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Rauner brings campaign to Orland Park

Republican candidate for Republican for Governor slot upcoming primary Bruce Rauner spoke mostly elderly white crowd Fox's Pub OrlPark Monday

Republican candidate for the Republican for Governor slot in the upcoming primary, Bruce Rauner spoke to a mostly elderly and white crowd at Fox's Pub in Orland Park on Monday 3/3/14. | John Booz/for the Sun-Times Media

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Updated: April 5, 2014 6:28AM



Robert Bettinardi is doubling the size of his Tinley Park business, which makes high-end golf putters and saw a 38 percent jump in sales last year while hiring 35 more workers during the last two years.

But on Monday, after presenting one of his putters to Republican gubernatorial candidate Bruce Rauner during a campaign stop in Orland Park, Bettinardi said Illinois could do much more to help businesses such as his succeed.

“I feel I could grow more and be more successful if (Gov. Pat) Quinn and the state were more pro-business,” he said after Rauner’s visit to Fox’s Restaurant and Pub, 9655 W. 143rd St.

Rauner, a wealthy venture capitalist who polls show is leading the GOP race for governor, was making stops Monday in northern Illinois during the first day of early voting for the March 18 primary election.

He hammered away at the state’s economic condition, telling the crowd, wooed in part by the promise of free pizza, that “business owners are leaving, executives are leaving” and taking jobs out of Illinois.

“We can’t solve any of our problems unless we’re a growth state,” Rauner said.

Bettinardi said he almost joined the exodus, particularly after legislators in 2011 temporarily increased personal and corporate income tax rates.

“That makes you not want to reinvest in your company. It makes you want to just hunker down,” he said.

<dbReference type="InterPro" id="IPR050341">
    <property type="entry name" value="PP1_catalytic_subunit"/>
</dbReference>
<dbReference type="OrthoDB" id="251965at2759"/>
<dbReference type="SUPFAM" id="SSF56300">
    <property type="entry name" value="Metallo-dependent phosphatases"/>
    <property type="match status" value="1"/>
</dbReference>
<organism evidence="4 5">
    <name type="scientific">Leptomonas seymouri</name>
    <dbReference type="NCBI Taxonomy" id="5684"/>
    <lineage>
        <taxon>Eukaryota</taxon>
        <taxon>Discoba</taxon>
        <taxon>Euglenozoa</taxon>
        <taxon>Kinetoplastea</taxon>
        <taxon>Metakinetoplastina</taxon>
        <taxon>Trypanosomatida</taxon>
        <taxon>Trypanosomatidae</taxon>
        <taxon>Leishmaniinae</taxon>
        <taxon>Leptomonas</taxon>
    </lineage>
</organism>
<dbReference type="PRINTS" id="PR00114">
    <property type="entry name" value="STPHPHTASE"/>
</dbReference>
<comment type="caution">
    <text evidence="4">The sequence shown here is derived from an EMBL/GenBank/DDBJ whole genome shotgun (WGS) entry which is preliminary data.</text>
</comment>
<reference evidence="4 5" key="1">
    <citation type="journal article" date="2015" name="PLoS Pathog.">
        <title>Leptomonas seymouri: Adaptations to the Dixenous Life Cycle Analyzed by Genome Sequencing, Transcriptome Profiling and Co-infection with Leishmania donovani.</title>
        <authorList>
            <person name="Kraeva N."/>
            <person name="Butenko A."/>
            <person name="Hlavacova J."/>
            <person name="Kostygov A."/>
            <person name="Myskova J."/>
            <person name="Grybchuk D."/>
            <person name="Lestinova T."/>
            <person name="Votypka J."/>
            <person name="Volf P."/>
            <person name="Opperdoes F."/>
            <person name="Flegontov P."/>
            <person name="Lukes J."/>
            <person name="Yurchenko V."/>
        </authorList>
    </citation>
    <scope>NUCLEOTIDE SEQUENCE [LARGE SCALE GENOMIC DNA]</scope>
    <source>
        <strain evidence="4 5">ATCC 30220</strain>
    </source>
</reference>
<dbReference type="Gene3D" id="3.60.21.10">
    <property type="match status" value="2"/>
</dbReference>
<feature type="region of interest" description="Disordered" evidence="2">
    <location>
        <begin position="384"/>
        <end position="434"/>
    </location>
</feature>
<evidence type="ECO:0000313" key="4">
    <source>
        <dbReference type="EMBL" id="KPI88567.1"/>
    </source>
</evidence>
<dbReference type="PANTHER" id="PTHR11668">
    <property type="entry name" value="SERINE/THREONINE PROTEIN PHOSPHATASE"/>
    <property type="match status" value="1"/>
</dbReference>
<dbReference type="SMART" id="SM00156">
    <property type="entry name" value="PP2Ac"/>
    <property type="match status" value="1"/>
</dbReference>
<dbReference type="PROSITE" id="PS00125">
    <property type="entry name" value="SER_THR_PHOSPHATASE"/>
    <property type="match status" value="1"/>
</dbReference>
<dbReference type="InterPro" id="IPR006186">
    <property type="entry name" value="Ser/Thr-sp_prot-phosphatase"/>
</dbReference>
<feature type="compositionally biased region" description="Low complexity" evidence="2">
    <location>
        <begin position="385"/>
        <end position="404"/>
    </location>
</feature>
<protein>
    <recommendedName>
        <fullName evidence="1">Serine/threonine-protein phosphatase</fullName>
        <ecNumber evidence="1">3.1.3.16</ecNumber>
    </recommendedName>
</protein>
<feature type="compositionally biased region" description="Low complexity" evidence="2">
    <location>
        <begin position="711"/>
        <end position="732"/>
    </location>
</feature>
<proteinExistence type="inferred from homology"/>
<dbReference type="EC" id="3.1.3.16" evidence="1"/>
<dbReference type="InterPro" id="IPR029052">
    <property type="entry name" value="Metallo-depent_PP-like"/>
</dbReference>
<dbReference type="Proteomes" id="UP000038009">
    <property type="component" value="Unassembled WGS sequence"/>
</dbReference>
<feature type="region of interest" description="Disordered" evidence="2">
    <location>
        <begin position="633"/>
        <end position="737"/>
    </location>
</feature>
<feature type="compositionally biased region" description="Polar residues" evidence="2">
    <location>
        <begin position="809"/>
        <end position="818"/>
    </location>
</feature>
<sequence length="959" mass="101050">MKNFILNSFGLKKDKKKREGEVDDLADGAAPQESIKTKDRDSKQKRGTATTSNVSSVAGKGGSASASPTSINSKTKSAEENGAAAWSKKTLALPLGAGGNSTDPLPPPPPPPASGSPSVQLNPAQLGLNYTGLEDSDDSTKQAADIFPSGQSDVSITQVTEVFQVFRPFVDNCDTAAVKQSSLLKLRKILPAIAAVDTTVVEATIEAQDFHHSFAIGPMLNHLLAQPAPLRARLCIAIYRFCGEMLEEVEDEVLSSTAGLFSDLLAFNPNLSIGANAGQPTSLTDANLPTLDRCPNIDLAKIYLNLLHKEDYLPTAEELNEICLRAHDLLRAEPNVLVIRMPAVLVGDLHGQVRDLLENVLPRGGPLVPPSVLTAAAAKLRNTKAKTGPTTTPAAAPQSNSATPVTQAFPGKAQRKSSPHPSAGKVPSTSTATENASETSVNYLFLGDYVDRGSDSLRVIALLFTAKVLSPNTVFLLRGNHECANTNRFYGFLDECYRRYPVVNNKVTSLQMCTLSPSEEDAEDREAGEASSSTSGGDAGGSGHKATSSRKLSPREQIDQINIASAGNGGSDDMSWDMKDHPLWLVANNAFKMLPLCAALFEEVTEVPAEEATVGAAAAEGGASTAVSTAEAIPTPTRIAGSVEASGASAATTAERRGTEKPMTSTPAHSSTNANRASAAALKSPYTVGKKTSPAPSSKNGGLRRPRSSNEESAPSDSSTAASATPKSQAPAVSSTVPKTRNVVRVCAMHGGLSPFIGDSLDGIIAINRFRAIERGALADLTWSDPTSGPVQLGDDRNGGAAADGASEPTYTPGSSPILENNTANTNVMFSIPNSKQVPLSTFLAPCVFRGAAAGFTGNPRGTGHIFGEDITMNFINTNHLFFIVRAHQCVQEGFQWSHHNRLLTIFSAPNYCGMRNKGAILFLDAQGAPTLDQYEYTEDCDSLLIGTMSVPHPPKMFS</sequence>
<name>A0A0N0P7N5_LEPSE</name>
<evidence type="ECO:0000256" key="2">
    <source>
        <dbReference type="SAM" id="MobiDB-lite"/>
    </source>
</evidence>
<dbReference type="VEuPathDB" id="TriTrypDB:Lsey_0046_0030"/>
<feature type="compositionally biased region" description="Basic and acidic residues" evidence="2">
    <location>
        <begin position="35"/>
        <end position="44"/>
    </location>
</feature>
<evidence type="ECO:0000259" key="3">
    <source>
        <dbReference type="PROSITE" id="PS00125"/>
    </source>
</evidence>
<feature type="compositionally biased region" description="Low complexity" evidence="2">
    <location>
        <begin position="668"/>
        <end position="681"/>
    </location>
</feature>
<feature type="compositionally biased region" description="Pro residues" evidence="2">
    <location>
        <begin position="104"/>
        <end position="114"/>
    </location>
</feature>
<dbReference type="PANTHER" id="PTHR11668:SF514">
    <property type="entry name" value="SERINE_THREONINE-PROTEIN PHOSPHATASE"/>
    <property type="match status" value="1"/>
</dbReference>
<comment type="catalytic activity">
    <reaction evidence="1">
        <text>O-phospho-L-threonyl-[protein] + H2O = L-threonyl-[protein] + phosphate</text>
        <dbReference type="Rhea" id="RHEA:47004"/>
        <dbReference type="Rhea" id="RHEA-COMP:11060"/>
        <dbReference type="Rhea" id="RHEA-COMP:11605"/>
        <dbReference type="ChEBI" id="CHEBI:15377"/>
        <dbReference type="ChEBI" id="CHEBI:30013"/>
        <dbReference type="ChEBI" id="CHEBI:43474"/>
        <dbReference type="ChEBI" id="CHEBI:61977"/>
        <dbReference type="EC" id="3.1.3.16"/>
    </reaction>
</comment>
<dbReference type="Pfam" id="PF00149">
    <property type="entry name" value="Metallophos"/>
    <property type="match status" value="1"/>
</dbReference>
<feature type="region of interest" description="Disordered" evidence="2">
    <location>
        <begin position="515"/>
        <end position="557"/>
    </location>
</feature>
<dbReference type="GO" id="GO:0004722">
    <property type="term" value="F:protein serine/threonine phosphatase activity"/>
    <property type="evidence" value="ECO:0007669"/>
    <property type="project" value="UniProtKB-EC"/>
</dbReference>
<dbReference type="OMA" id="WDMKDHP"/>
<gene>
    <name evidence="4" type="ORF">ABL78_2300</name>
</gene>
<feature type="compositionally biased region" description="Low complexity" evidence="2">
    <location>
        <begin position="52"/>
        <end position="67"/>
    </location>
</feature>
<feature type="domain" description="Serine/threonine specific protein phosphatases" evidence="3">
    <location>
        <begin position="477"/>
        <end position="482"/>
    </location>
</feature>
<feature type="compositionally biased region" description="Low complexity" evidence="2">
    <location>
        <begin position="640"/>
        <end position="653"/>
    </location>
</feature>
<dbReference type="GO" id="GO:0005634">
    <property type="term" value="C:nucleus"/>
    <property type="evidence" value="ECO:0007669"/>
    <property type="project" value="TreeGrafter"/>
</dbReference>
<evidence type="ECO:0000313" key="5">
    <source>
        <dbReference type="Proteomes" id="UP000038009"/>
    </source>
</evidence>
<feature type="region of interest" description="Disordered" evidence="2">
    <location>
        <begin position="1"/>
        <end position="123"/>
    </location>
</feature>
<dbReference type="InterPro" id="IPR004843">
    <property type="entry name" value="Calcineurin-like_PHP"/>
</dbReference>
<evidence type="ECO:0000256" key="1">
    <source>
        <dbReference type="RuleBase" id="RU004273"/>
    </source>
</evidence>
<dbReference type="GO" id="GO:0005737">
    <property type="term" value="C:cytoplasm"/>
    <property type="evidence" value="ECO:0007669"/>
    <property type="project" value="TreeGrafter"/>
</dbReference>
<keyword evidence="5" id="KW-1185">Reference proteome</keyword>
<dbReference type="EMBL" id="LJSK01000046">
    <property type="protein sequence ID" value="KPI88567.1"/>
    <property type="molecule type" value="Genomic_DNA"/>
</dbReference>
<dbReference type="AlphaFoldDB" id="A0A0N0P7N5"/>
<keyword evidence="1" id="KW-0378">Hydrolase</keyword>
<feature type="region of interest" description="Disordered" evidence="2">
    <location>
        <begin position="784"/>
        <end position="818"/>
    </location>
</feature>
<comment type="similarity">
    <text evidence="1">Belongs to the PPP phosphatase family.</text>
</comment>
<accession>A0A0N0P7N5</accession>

Indiana came calling, trying to persuade Bettinardi Golf to relocate, and Bettinardi said he “thought about it hot and heavy.”

Those income tax increases gradually will roll back, starting next January, unless the Legislature extends them, as some are proposing in light of Illinois’ huge budget deficit.

Rauner said that, if elected, he would favor a “fundamental overhaul” of Illinois’ tax code, coupled with spending cuts.

Rauner also is spearheading an effort for a statewide referendum in November that would ask voters whether state elected officials should be limited to eight years in office.

Facing an early May deadline to get the question on the ballot, supporters have collected about 275,000 of the needed 300,000 signatures, Rauner said. He said that thousands more signatures than required would be gathered to defend against potential legal challenges to the petitions.

“We will get that done,” he said of the term limit effort. “I promise you, I will get that done.”

Jack Mejdrich, a retiree from Tinley Park, said after Rauner’s talk that he was leaning toward voting for him over his three GOP challengers in the primary.

“I don’t know where he’s going to go, but it sounds like he’s got a good start,” Mejdrich said. “I’ve got a gut feeling he’s going to win.”



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